I've worked with various forms of image classification before, and a major difficulty was always tracking down a large enough dataset. Often, finding a dataset is completely impossible for a particularly niche task. This website allows you to train once on a widely available dataset and then reuse that model to perform diagnosis for a different task.
What it does
I used cell stain images as a case study, but it's pretty intuitive to see how this may be applied to other applications. The website allows the user to submit any image of a cell stain, regardless of disease, and receive various forms of diagnostic information. This includes various forms of distance between the submitted image and the normal cell distribution, telling the user whether the proposed cell likely is a normal cell or not. It also includes an anomaly heatmap, showing the exact unusual regions in the submitted image, allowing for smarter analysis of the image. Finally, it includes a similarity feature, showing images that are semantically similar with the submitted image, along with their diagnosis, as essentially an automatic visual "case study" search.
How I built it
The core technology used is a variational autoencoder (VAE). I go into more depth in the video, but it essentially allows me to model a distribution of images, parameterized by a latent variable that, ideally, models the semantic features in the image. The VAE is trained with respect to the evidence lower bound (ELBO) which is composed of negative reconstruction loss (mse is used here) and negative KL divergence between the variational distribution over the latent variable and the prior distribution over the latent variable (standard normal is used here). Those three metrics are the distance measures used to judge whether a given image is in the original distribution or not. The idea being based of Baur et al., the difference between the original image and the reconstruction is used for automatic anomaly segmentation. The image similarity is measured through the cosine distance between the latent variables. The model was trained using Tensorflow and Keras (source is on github). The website itself is hosted with Flask, with Redis handling the queuing of requests.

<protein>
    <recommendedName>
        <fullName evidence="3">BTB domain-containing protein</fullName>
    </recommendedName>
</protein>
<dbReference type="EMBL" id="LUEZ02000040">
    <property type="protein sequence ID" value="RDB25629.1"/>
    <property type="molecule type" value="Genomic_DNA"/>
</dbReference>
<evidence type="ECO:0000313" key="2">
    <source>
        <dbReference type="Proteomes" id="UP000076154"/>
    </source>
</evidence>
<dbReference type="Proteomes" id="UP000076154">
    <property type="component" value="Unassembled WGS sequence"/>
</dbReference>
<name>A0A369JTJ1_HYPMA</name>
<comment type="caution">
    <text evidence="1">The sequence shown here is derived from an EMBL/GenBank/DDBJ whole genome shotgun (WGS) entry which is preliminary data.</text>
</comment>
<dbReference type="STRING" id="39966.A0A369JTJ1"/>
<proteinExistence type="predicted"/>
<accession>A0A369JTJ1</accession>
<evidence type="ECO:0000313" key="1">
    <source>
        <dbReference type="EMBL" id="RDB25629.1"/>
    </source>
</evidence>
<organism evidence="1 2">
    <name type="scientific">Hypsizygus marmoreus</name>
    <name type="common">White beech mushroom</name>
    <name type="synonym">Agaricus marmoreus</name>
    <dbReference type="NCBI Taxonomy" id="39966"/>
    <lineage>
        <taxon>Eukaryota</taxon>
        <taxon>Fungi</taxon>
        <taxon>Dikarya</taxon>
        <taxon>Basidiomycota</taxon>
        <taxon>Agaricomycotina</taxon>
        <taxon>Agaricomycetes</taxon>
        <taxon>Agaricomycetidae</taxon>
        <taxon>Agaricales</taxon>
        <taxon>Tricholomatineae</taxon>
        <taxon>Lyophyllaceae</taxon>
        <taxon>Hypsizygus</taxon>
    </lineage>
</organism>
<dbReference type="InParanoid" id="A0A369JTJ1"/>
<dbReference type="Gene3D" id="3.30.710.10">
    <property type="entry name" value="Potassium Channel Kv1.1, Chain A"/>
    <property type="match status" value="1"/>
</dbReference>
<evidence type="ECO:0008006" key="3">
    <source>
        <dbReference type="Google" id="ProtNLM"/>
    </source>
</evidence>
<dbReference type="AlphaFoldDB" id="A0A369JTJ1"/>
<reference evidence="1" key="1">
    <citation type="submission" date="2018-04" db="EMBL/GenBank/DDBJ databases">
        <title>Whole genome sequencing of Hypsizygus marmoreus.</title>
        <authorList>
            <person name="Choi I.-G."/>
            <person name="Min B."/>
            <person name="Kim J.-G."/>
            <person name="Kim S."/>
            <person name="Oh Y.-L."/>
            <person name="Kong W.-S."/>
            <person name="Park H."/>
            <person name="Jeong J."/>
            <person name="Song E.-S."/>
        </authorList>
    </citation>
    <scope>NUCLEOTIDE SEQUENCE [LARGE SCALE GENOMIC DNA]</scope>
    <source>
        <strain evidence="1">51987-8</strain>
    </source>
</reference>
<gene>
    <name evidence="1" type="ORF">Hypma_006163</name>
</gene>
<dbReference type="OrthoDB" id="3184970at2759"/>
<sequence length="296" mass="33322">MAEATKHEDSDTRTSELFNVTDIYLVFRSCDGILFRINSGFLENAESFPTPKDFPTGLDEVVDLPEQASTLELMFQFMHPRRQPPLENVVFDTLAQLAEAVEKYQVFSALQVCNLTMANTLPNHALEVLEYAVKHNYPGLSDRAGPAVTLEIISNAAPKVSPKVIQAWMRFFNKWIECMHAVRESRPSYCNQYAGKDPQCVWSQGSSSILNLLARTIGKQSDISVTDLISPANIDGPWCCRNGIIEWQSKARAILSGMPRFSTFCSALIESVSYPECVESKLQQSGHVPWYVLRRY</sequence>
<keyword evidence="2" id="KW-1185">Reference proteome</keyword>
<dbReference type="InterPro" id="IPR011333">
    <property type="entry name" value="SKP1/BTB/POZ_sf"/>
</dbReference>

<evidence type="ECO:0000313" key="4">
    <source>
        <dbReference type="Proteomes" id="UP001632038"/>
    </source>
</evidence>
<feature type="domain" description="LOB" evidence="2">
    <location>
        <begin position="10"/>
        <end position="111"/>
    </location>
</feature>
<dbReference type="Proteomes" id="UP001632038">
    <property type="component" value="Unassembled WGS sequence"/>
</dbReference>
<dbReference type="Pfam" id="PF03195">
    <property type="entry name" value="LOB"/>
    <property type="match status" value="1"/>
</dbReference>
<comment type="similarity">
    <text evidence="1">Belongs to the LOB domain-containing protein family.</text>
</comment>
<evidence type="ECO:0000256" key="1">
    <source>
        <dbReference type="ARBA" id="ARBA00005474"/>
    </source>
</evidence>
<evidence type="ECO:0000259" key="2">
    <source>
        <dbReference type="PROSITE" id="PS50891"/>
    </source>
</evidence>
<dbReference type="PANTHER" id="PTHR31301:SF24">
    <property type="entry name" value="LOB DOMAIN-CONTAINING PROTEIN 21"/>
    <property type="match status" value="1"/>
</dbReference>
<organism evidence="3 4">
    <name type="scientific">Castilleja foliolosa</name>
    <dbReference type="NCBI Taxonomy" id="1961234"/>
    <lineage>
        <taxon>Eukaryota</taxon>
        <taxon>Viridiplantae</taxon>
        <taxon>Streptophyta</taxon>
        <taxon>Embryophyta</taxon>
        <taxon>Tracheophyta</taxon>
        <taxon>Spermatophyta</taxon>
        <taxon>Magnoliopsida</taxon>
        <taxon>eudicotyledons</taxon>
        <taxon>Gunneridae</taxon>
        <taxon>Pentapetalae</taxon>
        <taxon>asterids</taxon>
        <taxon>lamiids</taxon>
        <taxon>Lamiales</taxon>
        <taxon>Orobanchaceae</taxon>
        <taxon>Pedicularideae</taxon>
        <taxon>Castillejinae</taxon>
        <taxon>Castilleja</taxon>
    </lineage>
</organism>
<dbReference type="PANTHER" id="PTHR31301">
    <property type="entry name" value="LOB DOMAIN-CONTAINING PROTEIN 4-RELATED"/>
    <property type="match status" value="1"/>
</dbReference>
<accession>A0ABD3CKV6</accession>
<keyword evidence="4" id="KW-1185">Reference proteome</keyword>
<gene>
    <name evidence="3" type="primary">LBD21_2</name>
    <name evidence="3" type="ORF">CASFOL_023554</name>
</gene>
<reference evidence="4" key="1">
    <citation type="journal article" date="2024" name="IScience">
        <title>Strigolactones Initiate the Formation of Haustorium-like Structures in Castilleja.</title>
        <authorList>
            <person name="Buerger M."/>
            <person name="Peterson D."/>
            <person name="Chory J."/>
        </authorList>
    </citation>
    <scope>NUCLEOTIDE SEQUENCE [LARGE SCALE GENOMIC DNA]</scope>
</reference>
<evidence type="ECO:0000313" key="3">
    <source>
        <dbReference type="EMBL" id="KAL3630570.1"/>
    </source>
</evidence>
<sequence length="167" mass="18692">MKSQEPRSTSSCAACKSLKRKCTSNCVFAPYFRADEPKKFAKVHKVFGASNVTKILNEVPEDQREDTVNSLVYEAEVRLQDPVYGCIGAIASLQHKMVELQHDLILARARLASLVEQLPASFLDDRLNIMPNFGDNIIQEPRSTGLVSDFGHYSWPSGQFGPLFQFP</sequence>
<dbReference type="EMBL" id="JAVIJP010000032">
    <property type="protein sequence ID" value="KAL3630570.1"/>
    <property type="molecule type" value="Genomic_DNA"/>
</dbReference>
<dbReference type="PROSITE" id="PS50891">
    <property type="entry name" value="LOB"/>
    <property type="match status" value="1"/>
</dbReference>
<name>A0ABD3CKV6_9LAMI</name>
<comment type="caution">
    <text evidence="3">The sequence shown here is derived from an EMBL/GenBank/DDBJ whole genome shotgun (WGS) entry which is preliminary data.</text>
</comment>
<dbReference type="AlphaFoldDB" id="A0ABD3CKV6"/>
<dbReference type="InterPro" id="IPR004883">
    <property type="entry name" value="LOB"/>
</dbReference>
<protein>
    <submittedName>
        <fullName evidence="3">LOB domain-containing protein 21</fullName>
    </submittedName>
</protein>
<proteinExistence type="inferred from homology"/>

Challenges I ran into
Because of resource constraints, I had to convert the keras model to a tflite model before I could deploy it. But, the standard normal layer used for latent variable sampling isn't supported by tflite in python. I fixed this by replacing the standard normal layer with the mean after training, though I'm worried that this may affect accuracy.
Accomplishments that I'm proud of
I've never implemented VAEs for an actual use case before, so this was a very valuable experience.
What I learned
I strengthened by skills in various areas of machine learning and a web development.
What's next for Novis
I want to expand the model to other types of images. I also want to clean up parts of the design of the website.
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